Burnout is quite different from stress; it is usually encountered by type A personality (those who are usually inclined to take in more responsibilities). Burnout is as a result of stress, when a person is usually disengaged then he experiences a burnout. It is a painful affliction of good people who are trying to give their best. It is the extinction of motivation or incentive especially when ones development to a cause or relationship fails. It is a syndrome consisting of emotional exhaustion, depersonalised and reduced personal accomplishments. Some of its symptoms may make it look like depression.

Underlying traits can also predispose one to a burnout. It affects thinking, behaviour, emotional experiences, relationship and work. Recovery involves changing ones orientation to life and work by adapting. Risk factors include personality, personal value system, individual relationship with work, attitudes, habits, situational context, and stress overload.

How To Manage Burnout

To manage burnout, a therapist might be needed to help the client by exploring the source through probing and being able to differentiate it from stress. Using Cognitive-behavioural therapy and acceptance-commitment therapy is one way of helping.
Individuals should also try self-monitoring to realise if their values and ideals are in line with their organizations and must understand themselves.

Differences Between Stress and Burnout

Characterized by over engagement


Characterized by disengagement

Emotions are over reactive


Emotions are blunted

Produces urgency and hyperactivity


Produce helplessness and hopelessness

Loss of energy


Loss of motivation, ideals, and hope

Leads to anxiety disorders


Leads to detachment and depression

Primary damage is physical


Primary damage is emotional

May kill you prematurely


May make life seem not worth living


If you are experiencing burnout or stress or still finding it difficult to differentiate between both, you should try speaking to a therapist that could help, a lot.

This post was written by;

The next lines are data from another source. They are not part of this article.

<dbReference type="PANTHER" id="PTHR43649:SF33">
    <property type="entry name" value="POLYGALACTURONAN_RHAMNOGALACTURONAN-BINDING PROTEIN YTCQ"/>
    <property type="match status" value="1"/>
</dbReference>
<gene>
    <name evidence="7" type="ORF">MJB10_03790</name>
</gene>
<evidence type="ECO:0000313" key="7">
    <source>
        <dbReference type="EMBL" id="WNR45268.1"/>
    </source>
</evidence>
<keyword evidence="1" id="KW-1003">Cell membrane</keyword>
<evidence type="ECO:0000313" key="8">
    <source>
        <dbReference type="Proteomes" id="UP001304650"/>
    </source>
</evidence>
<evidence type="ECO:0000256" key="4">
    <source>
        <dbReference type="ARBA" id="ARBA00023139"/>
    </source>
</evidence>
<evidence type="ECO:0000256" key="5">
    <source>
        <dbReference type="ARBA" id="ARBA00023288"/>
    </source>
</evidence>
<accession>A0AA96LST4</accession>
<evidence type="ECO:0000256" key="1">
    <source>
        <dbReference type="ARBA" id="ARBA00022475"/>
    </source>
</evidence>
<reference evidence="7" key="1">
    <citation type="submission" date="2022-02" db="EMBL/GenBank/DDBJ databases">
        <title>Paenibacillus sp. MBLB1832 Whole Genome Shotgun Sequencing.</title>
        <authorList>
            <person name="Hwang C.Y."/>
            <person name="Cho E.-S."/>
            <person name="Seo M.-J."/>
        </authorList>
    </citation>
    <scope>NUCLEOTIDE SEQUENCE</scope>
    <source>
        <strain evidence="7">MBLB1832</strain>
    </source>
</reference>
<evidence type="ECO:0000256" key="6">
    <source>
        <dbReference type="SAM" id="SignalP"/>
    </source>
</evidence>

Owa Daodu of Synapse Services 

If you need to talk personally with her, or you have questions you can send her a mail:

I definitely learned a lot from this post, and I can’t wait to be educated more on things like this! Thank God it’s the weekend, and it’s a perfect time to relieve yourself of any stress that might have accumulated through the week.

Over To You…

Was this post helpful? Would you like to see more of this? How do you relieve yourself of stress? I love hearing from you, let’s talk!

Mide ♡

37 thoughts on “Mental Health: Understanding The Difference Between Stress And Burnout”

  1. I agree with one of the other posters and have never really thought about the two separately, mainly just thought stress was the main cause of feeling burnt out. Thanks for the post.

  2. Matija Antonić

    It happened way too often that I burned out and then I became stressed because I no longer was doing what I enjoyed and I felt that I let people down, I managed to control it to an extent but still a few times stress does tend to overtake me and then it’s a wreck sadly, but on the bright side I didn’t feel burnt out anymore 😀

    1. Hi Oscar! Thank you for reading and I’m glad you now know the difference.
      Please kindly take the appropriate measures on treating yourself ❣

  3. A very significant article as it was World Mental Health day recently. Awareness is important and all media such as yours helps people understand what is happening.

  4. Honestly, I think its burnout I’m experiencing because its more like I’m numb to it all and its the zeal to get out of school with this good gp that I might not even use later on. Its quite painful when I don’t even know who to talk to because I don’t know how I could put it without being told I just need to relax? How do I relax when I’m still in my source of burnout/stress tho?😥

    1. Hey! I’m so glad you were able to come across this post, and I’m terribly sorry that you’re going through this burnout, I can so relate with how school knocks you out. However, you might need to see a professional and talk to them, I totally get how the word ‘relax’ can be annoying, but talking to a professional might be of great help as they’ll be able to get to the root of the problem.
      Stay safe hun❣

  5. Pingback: Overhelping: Recognizing & Fixing It! | The Portable Hub By Mide